What We Share
It has long been known that all humans share genetic makeup and overarching similarities in what it is to be human, whilst also having fine differences (individuality) between cultural groups and between one person and another. More recently, scientists have been collecting evidence that whales too have group and individual characteristics. In the same way it is now accepted that apes are extremely close to humans genetically, culturally and socially, it is increasingly becoming accepted that this is also true of whales.
Humans communicate; whales also have communication systems, using different high pitched clicking and whistling sounds, or booming whale song to communicate with each other. It is believed that each whale has a unique signature whistle, recognisable to others. Furthermore, the communication sounds of whale groups in different regions have regional variation, or dialects.
They are known to live in social groups (pods) and within these they take care of each other. It has been observed that whales rub against and nudge each other affectionately, and they engage in behaviours (such as breaching the water) which can sometimes be attributed to play. They teach hunting skills to their young, and often cooperate together in the task of hunting.
The relationship between whales and humans has been mixed over the centuries. Whilst whales generally do not seek human interaction, the inverse is not true. Humans are the only natural enemies of whales. Whale hunting was originally restricted to the supply of food and resources for survival, and the hunted whale was fully utilised. As well as providing food, the bones were used to construct houses, the blubber for lamp fuel and the baleen for fishing lines. In this way, whales were not over-hunted or endangered. But, more recently, hunting has become separated from survival needs, and whales have been hunted for individual, unnecessary products. Ambergris, a secretion from sperm whale intestines, has been used in making perfumes. Narwhal tusks have been sought-after alternatives to ivory. Whales have even been hunted for sport.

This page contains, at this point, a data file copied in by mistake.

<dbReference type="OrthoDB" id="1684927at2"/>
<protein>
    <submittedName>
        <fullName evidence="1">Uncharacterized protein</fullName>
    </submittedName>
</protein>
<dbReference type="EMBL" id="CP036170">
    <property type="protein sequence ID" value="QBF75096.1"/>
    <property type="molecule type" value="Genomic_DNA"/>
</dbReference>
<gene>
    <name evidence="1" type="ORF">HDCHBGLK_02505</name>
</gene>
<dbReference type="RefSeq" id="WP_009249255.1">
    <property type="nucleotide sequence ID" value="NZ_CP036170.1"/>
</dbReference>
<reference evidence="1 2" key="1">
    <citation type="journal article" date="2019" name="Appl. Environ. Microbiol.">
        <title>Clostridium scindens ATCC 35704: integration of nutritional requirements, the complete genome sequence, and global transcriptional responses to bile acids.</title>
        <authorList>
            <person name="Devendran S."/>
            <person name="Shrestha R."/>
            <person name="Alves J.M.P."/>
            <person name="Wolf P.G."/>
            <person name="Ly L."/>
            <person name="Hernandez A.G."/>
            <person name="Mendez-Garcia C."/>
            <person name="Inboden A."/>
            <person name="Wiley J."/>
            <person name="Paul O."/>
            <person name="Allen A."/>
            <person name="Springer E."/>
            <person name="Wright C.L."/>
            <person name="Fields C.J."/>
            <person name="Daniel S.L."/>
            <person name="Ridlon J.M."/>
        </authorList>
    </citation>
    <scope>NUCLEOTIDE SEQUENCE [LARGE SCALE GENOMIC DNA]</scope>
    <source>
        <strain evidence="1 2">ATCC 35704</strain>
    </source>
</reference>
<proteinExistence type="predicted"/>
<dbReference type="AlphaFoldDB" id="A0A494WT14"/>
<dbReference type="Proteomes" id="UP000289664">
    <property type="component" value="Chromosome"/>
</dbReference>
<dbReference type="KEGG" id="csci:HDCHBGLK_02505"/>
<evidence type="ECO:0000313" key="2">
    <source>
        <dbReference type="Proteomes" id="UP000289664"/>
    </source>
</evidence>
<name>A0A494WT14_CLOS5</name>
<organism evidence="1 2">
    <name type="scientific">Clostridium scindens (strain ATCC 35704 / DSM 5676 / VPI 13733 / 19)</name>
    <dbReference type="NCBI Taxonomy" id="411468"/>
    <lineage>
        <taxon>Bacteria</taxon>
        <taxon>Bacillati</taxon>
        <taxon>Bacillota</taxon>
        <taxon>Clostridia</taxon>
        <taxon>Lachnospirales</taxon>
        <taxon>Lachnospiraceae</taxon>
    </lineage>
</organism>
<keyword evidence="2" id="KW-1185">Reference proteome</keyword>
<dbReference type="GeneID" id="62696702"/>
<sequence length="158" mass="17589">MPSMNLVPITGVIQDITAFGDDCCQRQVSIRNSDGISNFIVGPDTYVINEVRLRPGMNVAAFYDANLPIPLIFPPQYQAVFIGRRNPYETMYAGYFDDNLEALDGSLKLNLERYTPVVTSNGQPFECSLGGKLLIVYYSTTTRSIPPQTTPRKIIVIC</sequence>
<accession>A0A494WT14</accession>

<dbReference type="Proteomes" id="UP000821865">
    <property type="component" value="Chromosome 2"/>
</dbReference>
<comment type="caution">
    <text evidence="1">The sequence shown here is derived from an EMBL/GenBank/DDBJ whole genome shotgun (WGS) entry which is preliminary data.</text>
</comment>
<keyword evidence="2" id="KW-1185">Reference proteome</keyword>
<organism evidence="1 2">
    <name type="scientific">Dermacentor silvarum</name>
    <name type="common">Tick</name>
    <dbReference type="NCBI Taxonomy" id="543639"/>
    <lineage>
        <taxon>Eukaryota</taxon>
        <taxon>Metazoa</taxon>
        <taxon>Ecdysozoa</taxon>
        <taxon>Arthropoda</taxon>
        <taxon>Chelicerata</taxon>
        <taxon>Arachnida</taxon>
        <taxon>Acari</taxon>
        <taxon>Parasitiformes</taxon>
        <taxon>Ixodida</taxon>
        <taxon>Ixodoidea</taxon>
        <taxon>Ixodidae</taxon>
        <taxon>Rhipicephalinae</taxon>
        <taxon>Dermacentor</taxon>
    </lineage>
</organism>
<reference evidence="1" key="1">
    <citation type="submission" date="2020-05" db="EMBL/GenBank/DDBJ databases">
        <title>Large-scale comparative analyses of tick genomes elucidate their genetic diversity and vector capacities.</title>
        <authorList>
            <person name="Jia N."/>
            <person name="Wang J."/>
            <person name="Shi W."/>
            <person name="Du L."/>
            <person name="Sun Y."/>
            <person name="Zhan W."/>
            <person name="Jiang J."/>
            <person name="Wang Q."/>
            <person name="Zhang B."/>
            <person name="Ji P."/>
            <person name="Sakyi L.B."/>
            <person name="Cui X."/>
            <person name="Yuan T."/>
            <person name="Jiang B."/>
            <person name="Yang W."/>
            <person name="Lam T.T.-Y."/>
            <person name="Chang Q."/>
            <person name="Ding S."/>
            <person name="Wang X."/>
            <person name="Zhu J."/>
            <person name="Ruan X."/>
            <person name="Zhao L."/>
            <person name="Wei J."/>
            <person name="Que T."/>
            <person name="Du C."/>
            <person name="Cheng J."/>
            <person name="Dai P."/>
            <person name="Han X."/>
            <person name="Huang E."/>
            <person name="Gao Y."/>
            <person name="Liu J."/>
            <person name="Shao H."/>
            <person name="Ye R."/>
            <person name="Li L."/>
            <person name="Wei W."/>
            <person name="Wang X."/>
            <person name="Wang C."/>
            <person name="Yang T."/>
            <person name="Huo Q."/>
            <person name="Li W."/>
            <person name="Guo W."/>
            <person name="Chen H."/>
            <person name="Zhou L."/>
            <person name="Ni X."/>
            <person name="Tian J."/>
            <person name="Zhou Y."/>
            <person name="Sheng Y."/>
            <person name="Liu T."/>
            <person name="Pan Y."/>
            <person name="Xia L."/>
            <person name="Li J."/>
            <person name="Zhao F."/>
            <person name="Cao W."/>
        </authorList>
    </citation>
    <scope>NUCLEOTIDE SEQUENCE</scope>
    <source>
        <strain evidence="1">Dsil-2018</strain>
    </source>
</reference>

Human activity also threatens whales’ survival. Huge ships can harm whales, and the radar signals from shipping can impede the whales’ ability to echolocate (locate food by echoing of sound signals) when hunting. Fishing methods can trap whales and other creatures in their huge nets. Climate change disrupts migration patterns. The seas are polluted with toxins and with plastics, which are eaten by sea creatures including whales. The issue of plastics in the oceans has recently been drawn to wider public attention, partly as a result of the Blue Planet II series, and also through the work of organisations such as Greenpeace.
A worldwide moratorium on all commercial whaling was voted for by the International Whaling Commission (IWC) in 1982. But not all countries were completely persuaded, and legal loopholes have meant that whales have been hunted under the pretext of ‘scientific’ purposes.
On a Positive Note
An Australian telecommunications firm decided to create publicity by asking a group of orchestral musicians to play while adrift on a raft in the middle of the ocean. Placing microphones under the water, the musicians sought to imitate whale sounds with their instruments, in the hope that whales might respond. Amazingly, the whales did respond! Coming to the surface and breaching, they can be seen interacting with the humans making the music. Incredible footage of that event can be seen here.
Increasingly, we understand the complexity of whale behaviour and of their intelligence. We also recognise the negative impact of human activity on whales. It is to be hoped that the relationship between whales and humans can be increasingly positive in the future, to support the survival of these wonderful species.